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Map of Ireland showing nativity of members of the 23rd Illinois Infantry (Sara Nylund)

Resources: Birthplaces of Irish Soldiers

The site has featured a number of posts based on research I carried out on the birthplaces of the men of the 23rd Illinois Infantry (Mulligan’s Irish Brigade) which led to the production of a number of maps to show what countries, states and Irish counties men in that regiment came from. In addition friend […]

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Patrick J. Condon, 2nd New York State Militia and later Captain of Company G, 63rd New York, Irish Brigade. Born in Creeves, Co. Limerick. (Kane 2002: 118)

Face to Face with the Fenians: Mugshots of American Civil War Veterans, Part 2

Part 1 of this series examined the mugshots of ten American Civil War veterans, arrested in Ireland in 1866 for their involvement with the Fenian movement. This post looks at a further ten of these men whose photographs were taken in Mountjoy Prison that year. They form a part of the series of Fenian mugshots […]

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Map of Ireland showing nativity of members of the 23rd Illinois Infantry (Sara Nylund)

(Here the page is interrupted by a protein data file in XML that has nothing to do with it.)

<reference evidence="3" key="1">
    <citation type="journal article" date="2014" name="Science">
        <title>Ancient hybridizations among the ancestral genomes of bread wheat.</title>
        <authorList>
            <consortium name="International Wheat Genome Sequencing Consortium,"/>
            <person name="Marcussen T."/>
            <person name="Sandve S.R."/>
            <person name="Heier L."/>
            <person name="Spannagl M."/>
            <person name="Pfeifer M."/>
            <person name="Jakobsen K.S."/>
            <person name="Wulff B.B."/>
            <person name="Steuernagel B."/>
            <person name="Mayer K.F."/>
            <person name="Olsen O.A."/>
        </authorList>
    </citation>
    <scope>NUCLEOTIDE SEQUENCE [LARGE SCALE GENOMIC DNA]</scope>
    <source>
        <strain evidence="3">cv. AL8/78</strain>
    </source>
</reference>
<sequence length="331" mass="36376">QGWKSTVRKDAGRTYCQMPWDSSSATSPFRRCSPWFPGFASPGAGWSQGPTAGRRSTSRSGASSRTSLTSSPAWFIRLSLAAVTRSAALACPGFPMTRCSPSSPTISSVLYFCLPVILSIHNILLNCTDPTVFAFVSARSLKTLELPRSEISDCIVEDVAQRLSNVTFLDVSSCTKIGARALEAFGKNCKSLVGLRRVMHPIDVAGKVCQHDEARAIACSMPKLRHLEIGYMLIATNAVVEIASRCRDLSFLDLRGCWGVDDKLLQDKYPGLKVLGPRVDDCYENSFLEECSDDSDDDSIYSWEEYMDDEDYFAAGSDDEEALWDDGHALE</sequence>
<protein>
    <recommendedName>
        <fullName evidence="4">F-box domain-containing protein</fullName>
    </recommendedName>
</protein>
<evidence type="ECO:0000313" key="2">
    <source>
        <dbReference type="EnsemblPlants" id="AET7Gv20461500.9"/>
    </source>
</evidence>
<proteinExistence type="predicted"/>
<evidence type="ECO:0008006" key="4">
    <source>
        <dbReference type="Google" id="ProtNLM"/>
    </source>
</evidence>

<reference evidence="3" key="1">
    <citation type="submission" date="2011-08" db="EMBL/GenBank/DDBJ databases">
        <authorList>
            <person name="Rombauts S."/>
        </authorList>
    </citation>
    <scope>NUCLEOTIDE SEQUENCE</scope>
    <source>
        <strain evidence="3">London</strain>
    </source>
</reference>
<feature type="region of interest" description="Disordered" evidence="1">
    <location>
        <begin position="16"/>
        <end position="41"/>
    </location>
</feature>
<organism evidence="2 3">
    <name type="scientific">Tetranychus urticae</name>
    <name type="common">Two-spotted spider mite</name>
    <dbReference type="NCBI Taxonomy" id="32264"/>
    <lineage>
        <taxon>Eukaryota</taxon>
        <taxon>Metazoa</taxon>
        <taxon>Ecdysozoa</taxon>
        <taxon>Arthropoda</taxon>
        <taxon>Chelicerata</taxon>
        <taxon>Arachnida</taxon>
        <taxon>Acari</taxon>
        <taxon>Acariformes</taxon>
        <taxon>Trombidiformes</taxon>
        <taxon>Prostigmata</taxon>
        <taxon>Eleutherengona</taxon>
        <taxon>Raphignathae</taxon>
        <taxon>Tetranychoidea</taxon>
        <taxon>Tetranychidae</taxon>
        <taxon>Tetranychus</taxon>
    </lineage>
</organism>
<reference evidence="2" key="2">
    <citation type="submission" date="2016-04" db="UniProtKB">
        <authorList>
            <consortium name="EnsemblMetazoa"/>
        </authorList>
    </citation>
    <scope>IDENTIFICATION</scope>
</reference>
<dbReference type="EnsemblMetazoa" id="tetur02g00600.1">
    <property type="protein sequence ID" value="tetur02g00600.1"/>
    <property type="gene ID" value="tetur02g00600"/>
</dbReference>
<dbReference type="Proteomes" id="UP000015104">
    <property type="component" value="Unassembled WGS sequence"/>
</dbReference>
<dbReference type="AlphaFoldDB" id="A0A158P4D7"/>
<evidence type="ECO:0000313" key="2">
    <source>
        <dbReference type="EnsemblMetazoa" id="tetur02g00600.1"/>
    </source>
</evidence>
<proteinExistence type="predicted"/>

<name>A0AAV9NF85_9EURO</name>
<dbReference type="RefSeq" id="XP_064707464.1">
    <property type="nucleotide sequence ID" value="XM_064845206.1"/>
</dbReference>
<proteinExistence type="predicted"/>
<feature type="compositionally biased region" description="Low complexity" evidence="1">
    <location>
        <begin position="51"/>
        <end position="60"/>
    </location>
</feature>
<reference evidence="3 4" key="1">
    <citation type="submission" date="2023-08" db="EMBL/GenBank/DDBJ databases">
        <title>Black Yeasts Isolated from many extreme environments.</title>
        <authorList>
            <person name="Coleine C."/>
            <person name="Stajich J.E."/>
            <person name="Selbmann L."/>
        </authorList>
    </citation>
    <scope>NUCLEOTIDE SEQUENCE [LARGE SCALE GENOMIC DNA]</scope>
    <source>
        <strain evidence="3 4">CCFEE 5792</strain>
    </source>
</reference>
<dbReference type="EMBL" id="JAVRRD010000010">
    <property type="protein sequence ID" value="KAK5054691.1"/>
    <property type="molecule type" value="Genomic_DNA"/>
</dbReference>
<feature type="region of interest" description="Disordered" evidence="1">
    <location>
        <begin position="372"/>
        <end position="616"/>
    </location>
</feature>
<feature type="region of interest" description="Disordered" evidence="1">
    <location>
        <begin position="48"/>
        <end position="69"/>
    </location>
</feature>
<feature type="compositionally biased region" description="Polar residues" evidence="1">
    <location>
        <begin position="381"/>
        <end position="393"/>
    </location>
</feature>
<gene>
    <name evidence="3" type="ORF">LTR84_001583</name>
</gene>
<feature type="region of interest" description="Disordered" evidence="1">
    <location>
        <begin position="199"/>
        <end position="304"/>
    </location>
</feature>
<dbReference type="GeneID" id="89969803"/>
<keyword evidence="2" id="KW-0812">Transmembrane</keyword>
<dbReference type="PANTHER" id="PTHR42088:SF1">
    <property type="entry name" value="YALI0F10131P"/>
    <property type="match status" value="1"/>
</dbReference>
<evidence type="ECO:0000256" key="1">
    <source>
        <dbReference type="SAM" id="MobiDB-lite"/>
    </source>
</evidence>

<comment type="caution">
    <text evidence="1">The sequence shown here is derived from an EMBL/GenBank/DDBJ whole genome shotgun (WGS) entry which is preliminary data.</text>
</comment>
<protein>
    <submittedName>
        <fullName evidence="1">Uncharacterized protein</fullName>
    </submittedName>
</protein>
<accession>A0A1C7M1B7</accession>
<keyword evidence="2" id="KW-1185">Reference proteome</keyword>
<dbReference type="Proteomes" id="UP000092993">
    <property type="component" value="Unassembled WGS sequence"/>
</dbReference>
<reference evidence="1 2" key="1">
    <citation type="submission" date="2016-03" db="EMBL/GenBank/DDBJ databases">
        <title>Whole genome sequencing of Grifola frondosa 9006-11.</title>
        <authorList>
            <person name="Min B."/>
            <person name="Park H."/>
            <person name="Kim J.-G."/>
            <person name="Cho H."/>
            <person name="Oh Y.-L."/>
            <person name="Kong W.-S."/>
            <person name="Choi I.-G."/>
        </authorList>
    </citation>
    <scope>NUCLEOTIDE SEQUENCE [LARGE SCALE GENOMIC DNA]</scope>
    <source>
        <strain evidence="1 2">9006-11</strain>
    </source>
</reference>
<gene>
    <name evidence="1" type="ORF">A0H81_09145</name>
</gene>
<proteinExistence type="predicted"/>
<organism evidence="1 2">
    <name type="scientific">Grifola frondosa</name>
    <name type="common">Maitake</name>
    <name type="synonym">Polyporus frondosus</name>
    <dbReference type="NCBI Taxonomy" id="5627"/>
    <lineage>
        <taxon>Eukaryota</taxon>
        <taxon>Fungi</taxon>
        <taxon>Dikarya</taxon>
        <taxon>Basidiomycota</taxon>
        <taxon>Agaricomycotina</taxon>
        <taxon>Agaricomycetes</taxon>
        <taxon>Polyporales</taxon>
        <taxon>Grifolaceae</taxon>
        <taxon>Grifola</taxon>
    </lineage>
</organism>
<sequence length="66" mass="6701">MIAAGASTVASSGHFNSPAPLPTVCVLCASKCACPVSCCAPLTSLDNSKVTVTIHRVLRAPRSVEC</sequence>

Following Them Home: Discovering the Birthplaces of Irish Soldiers in the 23rd Illinois

The last post looked at the nativity of soldiers in the 23rd Illinois Infantry, based on analysis of records pertaining to 1,585 of its men. The place of birth for 1,270 had been noted; of these 682 were from Ireland. Where were these Irishmen from? How many Irish counties were represented? Were any concentrations discernible? In […]

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Map of North America showing nativity of members of the 23rd Illinois Infantry (Sara Nylund)

Where Were ‘Irish’ Soldiers From?: A Case Study of the 23rd Illinois Infantry

The ‘green flag’ regiments of the Union army remain the most recognisable expression of Irish involvement in the American Civil War. These ethnic Irish units were proud of their heritage and sought to combine this with their loyalty to Union, often by carrying green flags amongst their colours or bearing epithets such as the ‘Irish […]

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The Irish Boys at the Battle of Lexington

A Washington D.C. newspaper, The National Republican, ran a piece in their May 1st 1862 issue claiming that Irishmen in Confederate service had refused to fire on the United States flag during an engagement. Although most probably a propaganda story, it was committed to verse for the benefit of readers. The poem also includes Colonel […]

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